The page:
You might think that amid a much-touted “recovery” that American workers would be feeling better about their finances in general, and about retirement in particular, but you’d be wrong.
Confidence is falling for the second year in a row, according to a new study from Hearts & Wallets, which found that a skimpy 13 percent of households say they’re “confident, comfortable and secure” about their finances, and only one out of every three working Americans say their retirement savings are on track.
In 2013, people were more optimistic, with just one out of four households laying claim to moderate to high financial anxiety; now that’s risen to one in every three.
While the study said that the increase is driven by those who have less than $100,000 in investable assets, it added that the worry level is up across all income levels.
Retirement worries dominate the worry list, with the future of Social Security and setting aside sufficient funds for retirement claiming the top and third places on the list. (The future of health care in the U.S. snagged the second-highest spot—not surprising, since it too is a massive worry during retirement.)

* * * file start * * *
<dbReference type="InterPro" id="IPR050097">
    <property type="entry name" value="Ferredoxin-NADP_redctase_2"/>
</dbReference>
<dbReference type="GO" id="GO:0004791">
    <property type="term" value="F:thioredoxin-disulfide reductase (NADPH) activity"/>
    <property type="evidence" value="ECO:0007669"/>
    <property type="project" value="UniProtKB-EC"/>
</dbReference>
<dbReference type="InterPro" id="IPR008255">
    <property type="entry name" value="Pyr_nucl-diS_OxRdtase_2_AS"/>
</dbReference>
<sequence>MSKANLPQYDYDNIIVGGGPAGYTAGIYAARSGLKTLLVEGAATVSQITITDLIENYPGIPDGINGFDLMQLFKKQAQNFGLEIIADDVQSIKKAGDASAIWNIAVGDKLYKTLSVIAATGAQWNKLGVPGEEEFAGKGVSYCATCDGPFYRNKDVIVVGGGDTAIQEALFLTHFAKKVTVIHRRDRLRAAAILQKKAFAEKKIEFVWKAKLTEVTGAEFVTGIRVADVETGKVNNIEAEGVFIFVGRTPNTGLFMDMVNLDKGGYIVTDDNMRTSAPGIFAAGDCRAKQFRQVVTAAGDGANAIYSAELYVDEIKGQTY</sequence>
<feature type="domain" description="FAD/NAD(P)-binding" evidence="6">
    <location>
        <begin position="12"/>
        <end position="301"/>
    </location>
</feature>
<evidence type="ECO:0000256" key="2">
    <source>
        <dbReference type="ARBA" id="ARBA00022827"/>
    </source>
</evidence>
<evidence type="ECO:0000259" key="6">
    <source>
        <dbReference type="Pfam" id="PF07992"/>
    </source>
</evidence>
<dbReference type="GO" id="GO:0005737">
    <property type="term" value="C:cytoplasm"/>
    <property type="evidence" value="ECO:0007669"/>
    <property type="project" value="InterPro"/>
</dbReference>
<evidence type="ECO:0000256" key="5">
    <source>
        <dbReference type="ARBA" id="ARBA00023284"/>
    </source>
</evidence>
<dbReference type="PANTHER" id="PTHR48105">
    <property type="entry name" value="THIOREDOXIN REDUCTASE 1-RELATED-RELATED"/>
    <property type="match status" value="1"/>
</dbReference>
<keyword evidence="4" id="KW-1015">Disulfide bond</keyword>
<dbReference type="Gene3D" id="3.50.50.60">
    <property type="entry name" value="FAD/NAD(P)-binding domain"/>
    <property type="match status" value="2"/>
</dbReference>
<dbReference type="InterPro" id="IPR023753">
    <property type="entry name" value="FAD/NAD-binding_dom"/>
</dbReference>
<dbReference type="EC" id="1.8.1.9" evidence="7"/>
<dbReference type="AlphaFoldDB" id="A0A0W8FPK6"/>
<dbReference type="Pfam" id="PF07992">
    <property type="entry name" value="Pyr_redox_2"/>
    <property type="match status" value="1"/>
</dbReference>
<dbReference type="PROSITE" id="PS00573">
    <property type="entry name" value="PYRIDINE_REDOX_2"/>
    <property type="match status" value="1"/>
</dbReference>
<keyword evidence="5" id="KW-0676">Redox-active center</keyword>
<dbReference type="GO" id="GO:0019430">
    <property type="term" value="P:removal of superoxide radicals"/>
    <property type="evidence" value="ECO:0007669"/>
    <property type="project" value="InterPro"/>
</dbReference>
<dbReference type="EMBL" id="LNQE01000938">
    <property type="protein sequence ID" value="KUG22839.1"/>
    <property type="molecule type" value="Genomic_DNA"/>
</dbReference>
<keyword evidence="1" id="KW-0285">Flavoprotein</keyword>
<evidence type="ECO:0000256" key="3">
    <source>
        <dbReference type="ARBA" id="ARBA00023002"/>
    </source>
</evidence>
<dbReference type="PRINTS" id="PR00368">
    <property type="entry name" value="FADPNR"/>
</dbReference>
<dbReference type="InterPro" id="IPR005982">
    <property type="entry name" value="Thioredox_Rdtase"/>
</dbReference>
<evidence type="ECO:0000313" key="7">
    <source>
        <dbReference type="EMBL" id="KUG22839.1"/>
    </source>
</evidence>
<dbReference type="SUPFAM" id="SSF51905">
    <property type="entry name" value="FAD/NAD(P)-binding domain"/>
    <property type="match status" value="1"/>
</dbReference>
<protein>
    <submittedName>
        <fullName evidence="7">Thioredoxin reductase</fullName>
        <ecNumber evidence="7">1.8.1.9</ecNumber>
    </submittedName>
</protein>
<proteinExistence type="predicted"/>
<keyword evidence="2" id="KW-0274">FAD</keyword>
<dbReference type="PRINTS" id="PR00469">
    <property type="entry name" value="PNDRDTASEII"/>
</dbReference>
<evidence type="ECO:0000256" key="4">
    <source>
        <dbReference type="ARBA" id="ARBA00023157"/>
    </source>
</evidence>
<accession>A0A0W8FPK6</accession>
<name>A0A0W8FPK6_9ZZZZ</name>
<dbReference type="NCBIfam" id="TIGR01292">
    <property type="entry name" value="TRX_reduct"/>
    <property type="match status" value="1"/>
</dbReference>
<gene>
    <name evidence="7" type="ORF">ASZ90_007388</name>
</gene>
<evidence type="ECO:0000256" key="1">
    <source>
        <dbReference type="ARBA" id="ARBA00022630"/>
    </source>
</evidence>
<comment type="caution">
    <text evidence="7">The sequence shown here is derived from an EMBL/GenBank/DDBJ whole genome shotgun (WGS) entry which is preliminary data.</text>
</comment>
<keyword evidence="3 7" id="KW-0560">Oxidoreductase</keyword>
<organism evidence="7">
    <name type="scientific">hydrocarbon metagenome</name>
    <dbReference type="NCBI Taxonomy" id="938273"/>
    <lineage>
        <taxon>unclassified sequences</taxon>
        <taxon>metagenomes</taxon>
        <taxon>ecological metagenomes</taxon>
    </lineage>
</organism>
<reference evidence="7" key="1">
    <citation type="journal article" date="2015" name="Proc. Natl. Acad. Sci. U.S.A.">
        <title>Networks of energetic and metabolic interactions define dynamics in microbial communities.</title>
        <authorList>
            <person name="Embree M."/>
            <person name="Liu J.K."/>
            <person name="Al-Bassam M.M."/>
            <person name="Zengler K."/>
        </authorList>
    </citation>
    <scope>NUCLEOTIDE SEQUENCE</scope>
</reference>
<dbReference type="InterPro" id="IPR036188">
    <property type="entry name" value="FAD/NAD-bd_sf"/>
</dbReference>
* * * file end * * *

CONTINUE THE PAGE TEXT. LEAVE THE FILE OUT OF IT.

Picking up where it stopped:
Social Security fears were in third place in 2014, but have jumped two places to head the 2015 list—also not surprising, considering how much political chatter revolves around cutting or eliminating benefits for various segments of the population.
As a corollary, the number of people confident that Social Security would be a reliable source of retirement income fell by 2 percentage points.
There was an even bigger drop in the number of people who believe they’re saving enough for retirement. In 2014, 36 percent said they were on track with retirement savings; this year that’s fallen to just 31 percent.
With all these worries about the future on their mind, it’s probably to be expected that the top goal on the financial list was to build up an emergency fund (42 percent).
And people still hope to be able to work less, although the goal of completely retiring has receded; 34 percent hope to work less or spend their time as they’d like as they age.